Park and Rasmussen [25,26 ] have reported that the contractile response of tracheal smooth muscle strips to CCh stimulation reaches the plateau within 2–3 min and is sustained with no loss of tension after many hours of incubation with the agonist. Giembycz and Rodgers [27 ] have provided evidence that a rapid, short-lived increase in IP3induced by CCh stimulation precedes the development of tension. Phosphatidylinositol-4,5-bisphosphate, precursor of IP3, formation decreases rapidly and remained at this new steady state level in the continued presence of CCh, [28 ] indicating that IP3production is sustained even after a rapid, short-lived increase. Thus, IP3would have an important role for initiating and maintaining contraction of airway smooth muscle. In the current study, we measured the tissue content of IP1as an index of IP3generation, because IP3is rapidly degraded into IP1and the tissue content of IP1increases in a linear manner over 60 min in the presence of CCh. [29 ] Wills-Karp [30 ] observed both the contraction and the PI response in tracheal tissues of guinea pigs and found that IP1accumulation incubated for 30 min with CCh between 1 micro Meter and 1 mM is between 150 and 250% of basal. Our results show that IP1accumulation for 60 min with 5.5 micro Meter CCh is 370% of basal. The magnitude of IP1accumulation in our study is consistent with their values. Thus, this magnitude of the PI response would be enough to cause the physiologic effect.
Alpha-Adrenoceptors also have been shown to exist in rat airways by autoradiographic analysis. [1 ] Catecholamine administration after beta-receptor blockade induces asthma in normal subjects, as well as in patients with asthma. [31 ] Although inhalation of prazosin, a specific alpha1-adrenergic antagonist, had little effect on resting airway tone in asthmatics, it partially inhibited exercise-induced asthma in asthmatic subjects. [32,33 ] Barnes et al. demonstrated that the plasma concentration of NE increases in normal and asthmatic subjects during exercise [9 ] and it is considered probable that NE released during exercise would play a significant role in causing exercise-induced asthma. The current results indicate that the stimulation of PI turnover through alpha1-adrenoceptor activation would be the mechanism involved in the NE-induced bronchoconstriction during exercise. We have also examined the roles of epithelium in the NE- or CCh-induced PI turnover. The results show that NE-induced PI turnover is enhanced in the absence of epithelium, whereas CCh-induced PI turnover is not influenced. Farmer et al. [34 ] reported that epithelium removal enhances the sensitivity of guinea-pig isolated trachea to the bronchodilator, isoproterenol, and they have indicated that airway epithelium would play a significant role in the uptake and metabolism of catecholamines. Our results would also support this mechanism, and indicate that exercise-induced asthma may occur easily in patients who have the airway epithelium damaged by inflammation.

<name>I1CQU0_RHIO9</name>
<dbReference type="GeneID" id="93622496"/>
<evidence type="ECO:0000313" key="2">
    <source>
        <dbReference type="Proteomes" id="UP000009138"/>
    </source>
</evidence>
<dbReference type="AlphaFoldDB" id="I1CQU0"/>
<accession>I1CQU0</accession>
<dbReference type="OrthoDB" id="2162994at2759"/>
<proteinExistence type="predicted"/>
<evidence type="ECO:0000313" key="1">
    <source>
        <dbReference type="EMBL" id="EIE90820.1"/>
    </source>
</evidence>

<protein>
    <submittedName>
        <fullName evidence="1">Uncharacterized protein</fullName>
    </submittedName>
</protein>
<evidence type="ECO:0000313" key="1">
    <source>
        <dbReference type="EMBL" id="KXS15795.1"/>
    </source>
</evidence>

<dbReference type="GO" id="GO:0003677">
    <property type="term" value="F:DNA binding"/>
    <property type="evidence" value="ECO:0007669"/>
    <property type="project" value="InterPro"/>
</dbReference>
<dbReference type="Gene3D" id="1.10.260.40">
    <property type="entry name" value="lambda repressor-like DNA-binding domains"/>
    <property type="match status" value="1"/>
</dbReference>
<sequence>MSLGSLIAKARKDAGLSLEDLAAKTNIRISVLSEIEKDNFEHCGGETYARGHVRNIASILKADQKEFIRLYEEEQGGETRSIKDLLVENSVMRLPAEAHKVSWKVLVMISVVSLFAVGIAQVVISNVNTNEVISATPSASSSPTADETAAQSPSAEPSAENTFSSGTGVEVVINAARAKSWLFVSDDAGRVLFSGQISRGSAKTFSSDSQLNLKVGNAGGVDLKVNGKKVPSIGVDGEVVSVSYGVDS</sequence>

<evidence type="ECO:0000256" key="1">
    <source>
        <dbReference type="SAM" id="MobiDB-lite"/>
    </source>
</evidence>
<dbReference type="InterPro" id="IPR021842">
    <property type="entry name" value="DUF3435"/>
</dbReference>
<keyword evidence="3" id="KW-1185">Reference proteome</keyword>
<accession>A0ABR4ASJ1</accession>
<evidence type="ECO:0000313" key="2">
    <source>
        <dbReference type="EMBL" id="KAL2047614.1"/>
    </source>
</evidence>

Airway smooth muscle contraction cannot be induced by hyperventilation if end-tidal CO2is maintained at a normal resting level. [11 ] It has been considered possible that hypocapnia plays an essential role in the genesis of hyperventilation-induced bronchoconstriction. [10–13 ] The current results indicate that stimulation of PI turnover in the airway smooth muscle may be the mechanism involved in the hypocapnia-induced bronchoconstriction. The results also show that hypocapnia has the effects to enhance CCh- and NE-induced IP1formation, indicating that hypocapnia could potentiate both vagotonic asthma and exercise-induced asthma through stimulation of PI turnover.
The mechanism involved in the stimulation by hypocapnia of PI turnover is not clear. Sterling [12 ] reported that hypocapnic bronchoconstriction is mediated mainly by cholinergic nerves, because the effect is significantly lessened by atropine. However, hypocapnia (P sub CO2less than 14 mmHg) causes bronchoconstriction that cannot be prevented by atropine. [35 ].
The pH of K-H solution is dependent on PCO2, and severe hypocapnia (PCO25 mmHg) makes pH 8.37. To examine whether hypocapnia itself or elevated pH enhances the PI turnover, normocapnic solution was adjusted at pH 8.37 using NaOH. The results show that severe hypocapnia at pH 8.37 enhances PI turnover, whereas normocapnia at pH 8.37 does not affect PI turnover, indicating that hypocapnia itself has the enhancing effect. In contrast to Hydrogen sup +, which is transported by ion exchange systems, CO2diffuses easily through cell membranes. Thus, hypocapnia rapidly produces the elevation of intracellular pH. Schwertz et al. [36 ] reported that optimal pH of PLC was between 5.5 and 6.8, whereas Irvine et al. [37 ] observed that optimal pH was 5.5–6.8 and 7.5–8.0. Therefore, hypocapnia may activate PLC, and may stimulate PI turnover by increasing intracellular pH to 7.5–8.0.